Perhaps the second most important tool is the roller and all its paraphernalia.  A complete setup includes the roller pan, frame, cover and pole.  All these items make a difference to the quality and cleanliness of your work.  You can’t go wrong with the Wooster line of supplies.  Below are links to the items we recommend:

Although this recommended set will cost you over $50, all the items are reusable and will produce very good results with less effort and even with lower skill levels.  I will go over the benefits of each item.

Keep in mind, the roller cover has a few jobs to perform.  The first is getting the paint from the bucket to the wall (it must load easily and retain the paint cleanly.)  It must distribute the paint across the surface easily and it must leave a reasonably even and smooth texture (stipple). Many painters disagree about the best products on the market, but we prefer the Wooster line for all types of rollers except the merino wool cover.

The wool roller cover is a time-tested applicator.  Rollers were invented in the 1940’s and wool was one of the first materials used in making the roller nap.  Wool performs well with the new low/no VOC paints, but many manufacturers are recommending microfiber or other synthetic materials instead.  Our crew still uses wool for a few reasons.  Primarily, they allow us to apply large amounts of paint quickly with very little spatter or flecking.  They also apply more paint on the wall resulting in a thicker finish.  One drawback is the stipple can be a little heavier if you’re not used to using this type of cover, but stipple isn’t necessarily a bad thing.  Another drawback is that wool is often hard to come by since it is a natural product.  Roller manufacturers must compete for the wool as it is used in many different products – this is the main reason they are so expensive.  The wool cover is very easy to clean too.  If you think the stipple might be a problem, I’d recommend the Wooster Micro Plush or Polar Bear.  It is worth mentioning that these covers are only recommended for sheens satin and lower.  For more glossy finishes, you should stick with the woven rollers like the Wooster Pro Doo-z.  These can all be found on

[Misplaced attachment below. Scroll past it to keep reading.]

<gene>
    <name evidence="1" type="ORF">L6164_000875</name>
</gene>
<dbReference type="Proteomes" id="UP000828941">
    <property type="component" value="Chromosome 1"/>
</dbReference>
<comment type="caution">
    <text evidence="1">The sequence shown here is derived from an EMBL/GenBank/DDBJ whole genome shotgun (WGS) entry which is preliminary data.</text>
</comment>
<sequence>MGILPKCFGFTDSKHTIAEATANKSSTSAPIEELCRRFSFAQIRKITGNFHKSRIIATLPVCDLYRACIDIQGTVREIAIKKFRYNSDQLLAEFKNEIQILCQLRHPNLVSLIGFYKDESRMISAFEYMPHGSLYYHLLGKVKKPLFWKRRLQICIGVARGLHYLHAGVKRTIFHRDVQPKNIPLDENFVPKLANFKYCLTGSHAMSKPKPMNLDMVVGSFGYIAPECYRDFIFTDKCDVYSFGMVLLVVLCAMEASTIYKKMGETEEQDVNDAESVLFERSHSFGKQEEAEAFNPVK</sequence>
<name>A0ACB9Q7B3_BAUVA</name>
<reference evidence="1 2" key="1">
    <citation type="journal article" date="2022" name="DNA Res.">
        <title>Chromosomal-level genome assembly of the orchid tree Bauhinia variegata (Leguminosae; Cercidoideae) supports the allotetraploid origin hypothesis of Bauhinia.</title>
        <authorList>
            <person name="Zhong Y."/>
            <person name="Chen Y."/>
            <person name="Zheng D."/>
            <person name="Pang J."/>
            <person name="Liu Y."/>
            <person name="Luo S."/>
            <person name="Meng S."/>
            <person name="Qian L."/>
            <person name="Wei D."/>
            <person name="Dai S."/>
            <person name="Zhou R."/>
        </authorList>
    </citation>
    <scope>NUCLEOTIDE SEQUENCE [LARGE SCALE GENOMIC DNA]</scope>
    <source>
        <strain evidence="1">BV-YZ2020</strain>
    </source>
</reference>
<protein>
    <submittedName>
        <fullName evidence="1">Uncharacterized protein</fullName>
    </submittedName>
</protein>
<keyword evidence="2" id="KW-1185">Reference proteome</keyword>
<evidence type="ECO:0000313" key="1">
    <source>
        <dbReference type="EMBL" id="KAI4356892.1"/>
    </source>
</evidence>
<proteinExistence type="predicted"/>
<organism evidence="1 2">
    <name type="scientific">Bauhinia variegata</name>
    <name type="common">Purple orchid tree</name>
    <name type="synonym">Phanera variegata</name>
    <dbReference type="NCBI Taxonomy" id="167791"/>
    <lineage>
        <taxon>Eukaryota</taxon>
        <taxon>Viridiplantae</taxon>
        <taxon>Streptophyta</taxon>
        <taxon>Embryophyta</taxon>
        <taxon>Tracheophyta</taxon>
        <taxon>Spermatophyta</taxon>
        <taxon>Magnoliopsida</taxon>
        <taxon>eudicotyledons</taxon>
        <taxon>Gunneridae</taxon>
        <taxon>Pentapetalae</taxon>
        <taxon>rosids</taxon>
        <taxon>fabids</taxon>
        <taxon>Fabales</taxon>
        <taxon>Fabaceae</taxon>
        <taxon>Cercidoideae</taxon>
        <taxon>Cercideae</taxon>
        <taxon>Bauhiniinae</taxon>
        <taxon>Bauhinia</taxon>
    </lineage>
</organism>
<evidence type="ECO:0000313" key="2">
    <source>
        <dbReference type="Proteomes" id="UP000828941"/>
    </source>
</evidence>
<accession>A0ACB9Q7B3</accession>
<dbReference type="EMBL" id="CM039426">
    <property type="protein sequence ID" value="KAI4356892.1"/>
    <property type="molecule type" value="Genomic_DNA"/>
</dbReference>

The roller frames should be heavy duty and should not bend easily.  A shaky frame is no fun.  Some cheap frames allow the roller cover to slip off too easily.  A bent frame will leave ropes and be difficult to level out the paint.  A roller that keeps slipping off the frame will lead to excess paint getting in the frame and dripping/flinging all over the wall and work area.  Don’t skimp here – a good frame is only about $5 more than a cheap on and will last you a lifetime if cared for properly.  When you clean your frame at the end of the job – take care that ALL the paint is removed.  This will ensure the cover can be removed easily and the frame operates smoothly.

The pole is not as important as the other items, but a pole should be used when practical.  A cheap pole will feel like it is going to all come apart and will make your project more stressful.  A good, sturdy pole will give you confidence with your work.

Finally, the bucket or pan.  Some painters prefer a five-gallon bucket and screen other prefer a plastic roller bucket like the one we linked to.  We use both for different reasons.  If we are going the disposable route, the five-gallon bucket works well and will only set you back the price of the screen (about $3) – but you can reuse them if you let them dry our thoroughly.  The pan is a little easier to use and slide around the work area.  The choice is yours, but we do have a word of warning here.  Never use a cheap roller screen (sometimes called a ‘grid’) and try to avoid the cheap roller trays that lay on the floor or tall, narrow roller buckets.  These last two types are easy to step on and flip or knock over.  The last thing you want is to spend your day cleaning the carpet instead of getting the project done.  I would also recommend against buckets with wheels.  They make if hard to control the loading of your roller and can lead to unfortunate mishaps (like the kids rolling it down the stairs.)

Painting your home can be a lot of fun if you commit to the right product and tools – enjoy!